New Democrat Opposition leader Ryan Meili should have attended the Rally Against the Carbon Tax protest.
If for no other reason, he should have been there politically strategic reason of demonstrating that he is willing to listen to the concerns of those who he purports to want to lead.
Maybe there weren’t many votes to be gained by the NDP leader at that event, but he surely has lost even more votes in rural Saskatchewan by not going.
It is now hugely problematic for Meili to have defined the event as a “yellow vest” rally before it even happened and then to have to admit later that organizer Jason LeBlanc and others did a pretty good job of keeping out the unwanted yellow vest element.
Moreover, Meili apologists who insist their NDP leader shouldn’t have went to the rally because is was a thinly veiled political event seem to be missing a couple important points.
While the crowd were solidly Sask. Party/Conservative supporters, it would have been helpful for Meili to be there to say he doesn’t support this particular federal carbon tax, either.
That Meili chose not to go after suggesting this was a yellow vest event and that yellow vesters are racist and anti-immigrant was problematic enough. To not go and to then allow Premier Scott Moe the political opportunity to tell the crowd why you’re not there is dumb politics.
But there is another very different reason why Meili should have been there.
Meili — or someone else — needs to challenge Meili Moe on what the Sask. Party government intends to do about reducing greenhouse gas (GHG) emissions.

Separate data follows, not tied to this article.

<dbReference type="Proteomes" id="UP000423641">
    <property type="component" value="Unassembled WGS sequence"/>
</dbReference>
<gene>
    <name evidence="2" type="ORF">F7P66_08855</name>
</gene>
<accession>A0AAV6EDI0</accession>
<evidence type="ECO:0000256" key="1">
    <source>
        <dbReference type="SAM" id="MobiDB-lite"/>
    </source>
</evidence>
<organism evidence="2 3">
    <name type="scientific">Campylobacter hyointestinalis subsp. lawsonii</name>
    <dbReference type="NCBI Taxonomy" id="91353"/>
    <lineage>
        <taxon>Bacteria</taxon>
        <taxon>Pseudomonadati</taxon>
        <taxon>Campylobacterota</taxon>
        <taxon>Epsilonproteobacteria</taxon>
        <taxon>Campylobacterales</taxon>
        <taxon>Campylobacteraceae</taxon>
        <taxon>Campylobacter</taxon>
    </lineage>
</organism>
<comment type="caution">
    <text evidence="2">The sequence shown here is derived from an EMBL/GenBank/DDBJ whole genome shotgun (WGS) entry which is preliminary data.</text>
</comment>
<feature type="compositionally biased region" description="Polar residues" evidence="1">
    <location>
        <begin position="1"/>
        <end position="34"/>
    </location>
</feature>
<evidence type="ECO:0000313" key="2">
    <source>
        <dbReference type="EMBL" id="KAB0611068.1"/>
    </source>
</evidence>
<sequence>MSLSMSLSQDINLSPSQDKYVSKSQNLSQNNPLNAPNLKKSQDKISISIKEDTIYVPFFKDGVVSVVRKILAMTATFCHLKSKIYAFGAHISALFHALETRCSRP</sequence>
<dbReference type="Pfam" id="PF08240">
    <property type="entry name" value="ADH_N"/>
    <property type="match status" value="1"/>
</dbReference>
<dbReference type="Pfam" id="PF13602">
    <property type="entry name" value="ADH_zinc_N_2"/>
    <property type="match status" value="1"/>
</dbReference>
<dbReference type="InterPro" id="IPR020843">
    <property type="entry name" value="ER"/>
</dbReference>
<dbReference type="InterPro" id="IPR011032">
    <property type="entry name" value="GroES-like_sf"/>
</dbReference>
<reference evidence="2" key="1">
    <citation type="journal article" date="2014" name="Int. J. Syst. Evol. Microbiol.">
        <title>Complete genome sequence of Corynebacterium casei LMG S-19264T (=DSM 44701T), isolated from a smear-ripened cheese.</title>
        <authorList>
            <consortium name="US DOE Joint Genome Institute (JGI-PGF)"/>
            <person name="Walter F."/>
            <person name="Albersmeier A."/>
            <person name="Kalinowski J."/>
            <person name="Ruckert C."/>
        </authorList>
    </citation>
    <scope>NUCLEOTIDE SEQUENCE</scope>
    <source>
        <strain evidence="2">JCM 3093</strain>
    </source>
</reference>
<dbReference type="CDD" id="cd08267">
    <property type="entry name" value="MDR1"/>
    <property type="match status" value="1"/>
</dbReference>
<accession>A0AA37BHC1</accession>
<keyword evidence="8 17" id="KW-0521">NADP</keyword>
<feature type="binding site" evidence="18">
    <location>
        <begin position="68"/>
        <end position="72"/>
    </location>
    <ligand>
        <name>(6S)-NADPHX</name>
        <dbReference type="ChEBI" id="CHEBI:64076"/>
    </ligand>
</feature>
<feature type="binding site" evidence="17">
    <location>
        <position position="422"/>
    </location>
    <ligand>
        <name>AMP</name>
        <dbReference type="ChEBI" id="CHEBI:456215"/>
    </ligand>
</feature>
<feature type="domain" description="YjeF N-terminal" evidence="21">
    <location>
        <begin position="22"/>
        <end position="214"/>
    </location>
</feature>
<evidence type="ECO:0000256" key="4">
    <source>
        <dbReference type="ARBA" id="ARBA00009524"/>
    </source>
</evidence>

This is something that many people in this province also would prefer the Premier ignore.
There are those who range from downright deniers that the climate is changing to those who suggest that it is change is totally a natural occurrence to those who suggest that whatever change is happening has little to do human activity and that more carbon dioxide is actually good thing.
Those who suggest any of the above are ignoring best science available — science supported by agencies like NASA that tells us there is a global warming threat and that threatening aspect is a result of human activity.
Interestingly, this is also the position of Prairie Resilience — provincial government’s “made-in-Saskatchewan response” to the carbon tax. It commits to “output-based performance standards” that is also a carbon price model to be applied to Saskatchewan’s heaviest admitters.
Yet the most Moe would say about the GHG/global warming is the following:
“In Saskatchewan, we accept that climate change is happening and we even accept that humans are contributing to that,” Moe told the 1,000 protestors that were part of 700-truck convey. “What we don’t accept is that a carbon tax is in any way an effective way to actually deal with that.”
As has been stated in this space before, there is every reason to suspect that this federal carbon tax will not work.
But what then, is the alternative that the province is offering?
It’s all well and good for Moe to suggest that “farmers are some of the strongest environmentalists in the world” or that we aren’t getting enough credit for carbon sinks and zero tillage $1.6 billion invested in SaskPower’s carbon capture and storage.
But the facts remain that GHGs are still increasing in Saskatchewan and GHGs are a worldwide problem.
We can all say this doesn’t matter because Saskatchewan — and even Canada — represents a small fraction of the world problem when it comes to GHG emissions.
But what this province can’t say is that it’s doing its part.
And as a leader, Moe has commit to doing our part.
Murray Mandryk has been covering provincial politics for over 22 years.